You can have multiple products in an ad group, and those products will show up for the keywords in that specific ad group. When it comes to structuring your campaigns, the more granular, the better. For most businesses, I recommend having a separate ad group for every Product/SKU. If your product offering is small enough, say under 50 products, including any variations that those products may have, you can create a separate campaign for every product and still be able to manage everything pretty easily. When referring to “products”, in this case, I am referring essentially to product variations. If it is a totally separate product, it should have its own campaign. For example, a specific golf club that is available in 3 different shaft flexes: R, S, and X. A separate golf club which serves a different purpose to a different consumer should have its own campaign. Or, you can utilize the same campaign, but offer all 3 different shaft flexes under the same shopping window, and make it mandatory that the consumer chooses their shaft flex before moving onto checkout.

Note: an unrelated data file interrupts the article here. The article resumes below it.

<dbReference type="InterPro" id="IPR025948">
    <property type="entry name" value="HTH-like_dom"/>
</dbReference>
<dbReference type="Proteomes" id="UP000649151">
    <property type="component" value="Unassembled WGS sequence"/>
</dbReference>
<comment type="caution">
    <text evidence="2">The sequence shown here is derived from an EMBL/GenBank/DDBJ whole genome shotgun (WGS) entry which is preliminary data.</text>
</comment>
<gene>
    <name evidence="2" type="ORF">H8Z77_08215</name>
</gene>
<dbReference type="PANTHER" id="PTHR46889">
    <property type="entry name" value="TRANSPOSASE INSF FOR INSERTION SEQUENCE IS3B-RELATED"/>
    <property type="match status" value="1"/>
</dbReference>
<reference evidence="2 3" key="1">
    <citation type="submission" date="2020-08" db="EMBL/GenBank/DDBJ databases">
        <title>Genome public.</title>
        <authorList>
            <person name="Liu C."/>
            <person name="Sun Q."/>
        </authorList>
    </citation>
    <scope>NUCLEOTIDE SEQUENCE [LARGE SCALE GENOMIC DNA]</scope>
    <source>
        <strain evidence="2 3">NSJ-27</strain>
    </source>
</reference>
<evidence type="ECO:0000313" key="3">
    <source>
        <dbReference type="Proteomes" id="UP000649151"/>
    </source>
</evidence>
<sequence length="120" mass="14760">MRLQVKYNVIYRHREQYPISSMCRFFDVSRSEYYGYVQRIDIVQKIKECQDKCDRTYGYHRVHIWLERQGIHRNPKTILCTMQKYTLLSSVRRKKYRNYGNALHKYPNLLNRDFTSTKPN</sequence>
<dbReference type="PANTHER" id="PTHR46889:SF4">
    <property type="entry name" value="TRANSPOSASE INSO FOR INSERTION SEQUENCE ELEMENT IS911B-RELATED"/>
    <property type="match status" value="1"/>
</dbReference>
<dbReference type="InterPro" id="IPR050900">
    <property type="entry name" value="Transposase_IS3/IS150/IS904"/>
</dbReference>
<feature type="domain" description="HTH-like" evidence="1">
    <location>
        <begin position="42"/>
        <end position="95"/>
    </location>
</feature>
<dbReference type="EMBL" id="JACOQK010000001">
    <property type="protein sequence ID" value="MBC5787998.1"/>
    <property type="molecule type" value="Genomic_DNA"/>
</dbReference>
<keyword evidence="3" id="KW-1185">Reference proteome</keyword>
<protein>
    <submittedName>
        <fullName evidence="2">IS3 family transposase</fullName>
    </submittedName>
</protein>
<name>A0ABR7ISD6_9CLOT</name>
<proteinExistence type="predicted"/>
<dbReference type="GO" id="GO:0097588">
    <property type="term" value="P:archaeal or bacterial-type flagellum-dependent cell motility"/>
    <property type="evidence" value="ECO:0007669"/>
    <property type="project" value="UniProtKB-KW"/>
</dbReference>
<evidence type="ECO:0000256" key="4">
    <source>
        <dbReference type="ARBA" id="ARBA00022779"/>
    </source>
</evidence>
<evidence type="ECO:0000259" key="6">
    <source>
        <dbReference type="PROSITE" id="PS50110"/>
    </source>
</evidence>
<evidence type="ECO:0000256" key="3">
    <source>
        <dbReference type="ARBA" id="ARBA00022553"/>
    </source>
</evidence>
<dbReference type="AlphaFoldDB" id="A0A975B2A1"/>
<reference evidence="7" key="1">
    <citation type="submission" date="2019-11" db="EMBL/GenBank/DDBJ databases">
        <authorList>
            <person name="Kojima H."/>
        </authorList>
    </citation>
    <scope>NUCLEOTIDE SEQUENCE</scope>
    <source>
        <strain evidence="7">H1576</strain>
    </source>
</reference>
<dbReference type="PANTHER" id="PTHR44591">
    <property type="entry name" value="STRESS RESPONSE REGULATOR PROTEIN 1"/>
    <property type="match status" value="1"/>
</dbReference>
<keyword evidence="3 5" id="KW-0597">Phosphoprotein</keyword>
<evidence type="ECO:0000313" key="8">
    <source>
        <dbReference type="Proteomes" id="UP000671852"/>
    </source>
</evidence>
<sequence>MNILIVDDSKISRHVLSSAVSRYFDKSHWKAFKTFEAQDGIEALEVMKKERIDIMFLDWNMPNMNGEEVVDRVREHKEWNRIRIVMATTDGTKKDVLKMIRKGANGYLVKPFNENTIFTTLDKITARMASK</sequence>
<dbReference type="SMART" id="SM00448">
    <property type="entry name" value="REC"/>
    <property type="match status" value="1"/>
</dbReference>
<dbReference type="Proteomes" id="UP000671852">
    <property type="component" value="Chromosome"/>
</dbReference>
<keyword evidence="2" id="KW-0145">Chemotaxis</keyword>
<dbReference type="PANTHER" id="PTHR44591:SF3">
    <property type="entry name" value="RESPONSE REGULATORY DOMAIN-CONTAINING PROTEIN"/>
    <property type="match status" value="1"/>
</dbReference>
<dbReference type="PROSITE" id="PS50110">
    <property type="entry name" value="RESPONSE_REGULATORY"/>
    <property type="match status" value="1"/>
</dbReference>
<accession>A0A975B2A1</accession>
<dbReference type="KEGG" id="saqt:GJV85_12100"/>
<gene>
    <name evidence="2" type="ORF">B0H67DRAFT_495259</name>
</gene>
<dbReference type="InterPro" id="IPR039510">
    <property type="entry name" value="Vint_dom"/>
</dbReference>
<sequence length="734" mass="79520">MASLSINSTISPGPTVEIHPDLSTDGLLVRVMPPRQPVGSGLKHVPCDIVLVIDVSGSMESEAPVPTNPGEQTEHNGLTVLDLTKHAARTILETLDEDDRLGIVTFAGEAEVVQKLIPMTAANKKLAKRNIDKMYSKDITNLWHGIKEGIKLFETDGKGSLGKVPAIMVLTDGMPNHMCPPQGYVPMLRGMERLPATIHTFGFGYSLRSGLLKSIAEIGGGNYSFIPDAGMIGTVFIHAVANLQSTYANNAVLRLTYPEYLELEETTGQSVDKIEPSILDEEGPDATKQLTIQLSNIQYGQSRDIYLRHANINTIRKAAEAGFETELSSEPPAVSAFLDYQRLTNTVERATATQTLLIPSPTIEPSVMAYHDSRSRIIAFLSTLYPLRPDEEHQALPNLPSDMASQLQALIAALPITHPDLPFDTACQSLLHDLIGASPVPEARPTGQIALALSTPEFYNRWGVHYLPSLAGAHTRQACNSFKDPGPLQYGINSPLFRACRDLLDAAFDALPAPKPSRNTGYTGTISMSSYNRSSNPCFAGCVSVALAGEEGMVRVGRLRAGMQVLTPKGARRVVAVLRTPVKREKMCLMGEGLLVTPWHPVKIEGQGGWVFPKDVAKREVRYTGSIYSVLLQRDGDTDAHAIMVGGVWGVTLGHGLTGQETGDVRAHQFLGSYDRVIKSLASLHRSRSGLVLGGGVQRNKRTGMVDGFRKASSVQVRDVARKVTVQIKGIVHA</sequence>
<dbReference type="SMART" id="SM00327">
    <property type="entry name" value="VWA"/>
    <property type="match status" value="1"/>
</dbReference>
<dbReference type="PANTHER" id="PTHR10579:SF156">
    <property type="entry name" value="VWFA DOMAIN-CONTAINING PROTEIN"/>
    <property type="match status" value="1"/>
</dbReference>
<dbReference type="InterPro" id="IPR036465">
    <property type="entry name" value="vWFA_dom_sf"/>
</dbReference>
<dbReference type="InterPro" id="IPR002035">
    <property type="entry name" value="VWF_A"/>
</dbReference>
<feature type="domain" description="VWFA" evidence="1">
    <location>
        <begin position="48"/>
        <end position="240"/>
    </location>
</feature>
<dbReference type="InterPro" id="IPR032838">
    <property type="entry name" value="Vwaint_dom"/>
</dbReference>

If you are trying to decide whether to combine multiple products into a single ad group or separate them, I would ask yourself a couple of questions. Will the products require unique keywords? Sometimes if your products are similar enough to one another, you do not need to have an entirely different ad group for them. However, if a unique set of keywords will be important to separate the product differential, you will want to separate them.